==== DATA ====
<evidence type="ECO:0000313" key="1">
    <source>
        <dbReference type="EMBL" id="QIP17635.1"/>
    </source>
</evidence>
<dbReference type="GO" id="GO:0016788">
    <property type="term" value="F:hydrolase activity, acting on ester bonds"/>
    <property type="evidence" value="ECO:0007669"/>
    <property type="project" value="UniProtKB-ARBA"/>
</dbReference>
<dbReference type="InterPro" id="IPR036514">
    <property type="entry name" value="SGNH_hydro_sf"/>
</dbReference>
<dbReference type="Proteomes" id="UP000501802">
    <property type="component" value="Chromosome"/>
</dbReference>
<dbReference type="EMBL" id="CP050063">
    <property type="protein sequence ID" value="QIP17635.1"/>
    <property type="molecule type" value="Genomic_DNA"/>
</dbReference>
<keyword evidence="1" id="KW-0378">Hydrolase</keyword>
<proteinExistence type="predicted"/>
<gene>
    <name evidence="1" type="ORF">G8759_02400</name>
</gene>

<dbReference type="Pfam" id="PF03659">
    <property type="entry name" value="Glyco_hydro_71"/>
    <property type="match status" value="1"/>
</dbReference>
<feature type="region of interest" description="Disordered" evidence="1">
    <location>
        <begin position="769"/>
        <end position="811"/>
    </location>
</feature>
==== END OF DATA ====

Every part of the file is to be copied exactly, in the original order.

<evidence type="ECO:0000313" key="1">
    <source>
        <dbReference type="EMBL" id="QIP17635.1"/>
    </source>
</evidence>
<dbReference type="GO" id="GO:0016788">
    <property type="term" value="F:hydrolase activity, acting on ester bonds"/>
    <property type="evidence" value="ECO:0007669"/>
    <property type="project" value="UniProtKB-ARBA"/>
</dbReference>
<dbReference type="InterPro" id="IPR036514">
    <property type="entry name" value="SGNH_hydro_sf"/>
</dbReference>
<dbReference type="Proteomes" id="UP000501802">
    <property type="component" value="Chromosome"/>
</dbReference>
<dbReference type="EMBL" id="CP050063">
    <property type="protein sequence ID" value="QIP17635.1"/>
    <property type="molecule type" value="Genomic_DNA"/>
</dbReference>
<keyword evidence="1" id="KW-0378">Hydrolase</keyword>
<proteinExistence type="predicted"/>
<gene>
    <name evidence="1" type="ORF">G8759_02400</name>
</gene>

<dbReference type="Pfam" id="PF03659">
    <property type="entry name" value="Glyco_hydro_71"/>
    <property type="match status" value="1"/>
</dbReference>
<feature type="region of interest" description="Disordered" evidence="1">
    <location>
        <begin position="769"/>
        <end position="811"/>
    </location>
</feature>